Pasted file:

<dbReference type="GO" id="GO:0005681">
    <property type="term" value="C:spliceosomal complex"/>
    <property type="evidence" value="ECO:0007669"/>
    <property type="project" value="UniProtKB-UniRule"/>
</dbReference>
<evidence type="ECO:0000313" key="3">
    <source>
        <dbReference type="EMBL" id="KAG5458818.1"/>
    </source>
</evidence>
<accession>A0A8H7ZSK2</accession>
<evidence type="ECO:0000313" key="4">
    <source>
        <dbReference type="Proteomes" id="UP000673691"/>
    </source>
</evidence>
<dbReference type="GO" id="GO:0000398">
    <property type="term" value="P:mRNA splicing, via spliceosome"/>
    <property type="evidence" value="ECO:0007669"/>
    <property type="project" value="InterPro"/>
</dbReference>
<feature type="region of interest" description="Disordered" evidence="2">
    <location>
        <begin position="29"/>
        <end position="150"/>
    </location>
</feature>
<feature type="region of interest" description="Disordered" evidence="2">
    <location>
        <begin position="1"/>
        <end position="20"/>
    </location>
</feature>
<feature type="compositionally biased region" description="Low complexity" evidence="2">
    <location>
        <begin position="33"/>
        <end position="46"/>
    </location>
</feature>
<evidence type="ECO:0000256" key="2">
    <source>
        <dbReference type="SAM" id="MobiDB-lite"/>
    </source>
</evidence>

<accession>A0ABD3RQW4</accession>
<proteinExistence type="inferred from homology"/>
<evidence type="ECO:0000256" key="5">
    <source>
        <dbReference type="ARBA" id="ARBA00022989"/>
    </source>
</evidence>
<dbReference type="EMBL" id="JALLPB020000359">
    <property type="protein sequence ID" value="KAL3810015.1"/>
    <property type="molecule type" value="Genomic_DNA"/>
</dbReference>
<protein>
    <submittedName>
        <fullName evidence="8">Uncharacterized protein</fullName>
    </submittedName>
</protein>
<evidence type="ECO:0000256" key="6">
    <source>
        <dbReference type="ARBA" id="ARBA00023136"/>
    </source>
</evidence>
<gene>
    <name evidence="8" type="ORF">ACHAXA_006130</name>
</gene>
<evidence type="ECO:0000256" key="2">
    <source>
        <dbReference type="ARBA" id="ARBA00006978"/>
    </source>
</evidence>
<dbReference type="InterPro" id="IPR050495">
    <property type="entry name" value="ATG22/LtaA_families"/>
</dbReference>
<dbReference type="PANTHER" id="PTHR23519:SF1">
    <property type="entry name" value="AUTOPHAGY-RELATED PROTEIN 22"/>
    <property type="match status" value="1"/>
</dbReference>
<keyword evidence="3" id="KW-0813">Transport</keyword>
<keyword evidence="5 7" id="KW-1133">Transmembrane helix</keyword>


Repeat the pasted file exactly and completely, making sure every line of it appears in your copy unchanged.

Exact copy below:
<dbReference type="GO" id="GO:0005681">
    <property type="term" value="C:spliceosomal complex"/>
    <property type="evidence" value="ECO:0007669"/>
    <property type="project" value="UniProtKB-UniRule"/>
</dbReference>
<evidence type="ECO:0000313" key="3">
    <source>
        <dbReference type="EMBL" id="KAG5458818.1"/>
    </source>
</evidence>
<accession>A0A8H7ZSK2</accession>
<evidence type="ECO:0000313" key="4">
    <source>
        <dbReference type="Proteomes" id="UP000673691"/>
    </source>
</evidence>
<dbReference type="GO" id="GO:0000398">
    <property type="term" value="P:mRNA splicing, via spliceosome"/>
    <property type="evidence" value="ECO:0007669"/>
    <property type="project" value="InterPro"/>
</dbReference>
<feature type="region of interest" description="Disordered" evidence="2">
    <location>
        <begin position="29"/>
        <end position="150"/>
    </location>
</feature>
<feature type="region of interest" description="Disordered" evidence="2">
    <location>
        <begin position="1"/>
        <end position="20"/>
    </location>
</feature>
<feature type="compositionally biased region" description="Low complexity" evidence="2">
    <location>
        <begin position="33"/>
        <end position="46"/>
    </location>
</feature>
<evidence type="ECO:0000256" key="2">
    <source>
        <dbReference type="SAM" id="MobiDB-lite"/>
    </source>
</evidence>

<accession>A0ABD3RQW4</accession>
<proteinExistence type="inferred from homology"/>
<evidence type="ECO:0000256" key="5">
    <source>
        <dbReference type="ARBA" id="ARBA00022989"/>
    </source>
</evidence>
<dbReference type="EMBL" id="JALLPB020000359">
    <property type="protein sequence ID" value="KAL3810015.1"/>
    <property type="molecule type" value="Genomic_DNA"/>
</dbReference>
<protein>
    <submittedName>
        <fullName evidence="8">Uncharacterized protein</fullName>
    </submittedName>
</protein>
<evidence type="ECO:0000256" key="6">
    <source>
        <dbReference type="ARBA" id="ARBA00023136"/>
    </source>
</evidence>
<gene>
    <name evidence="8" type="ORF">ACHAXA_006130</name>
</gene>
<evidence type="ECO:0000256" key="2">
    <source>
        <dbReference type="ARBA" id="ARBA00006978"/>
    </source>
</evidence>
<dbReference type="InterPro" id="IPR050495">
    <property type="entry name" value="ATG22/LtaA_families"/>
</dbReference>
<dbReference type="PANTHER" id="PTHR23519:SF1">
    <property type="entry name" value="AUTOPHAGY-RELATED PROTEIN 22"/>
    <property type="match status" value="1"/>
</dbReference>
<keyword evidence="3" id="KW-0813">Transport</keyword>
<keyword evidence="5 7" id="KW-1133">Transmembrane helix</keyword>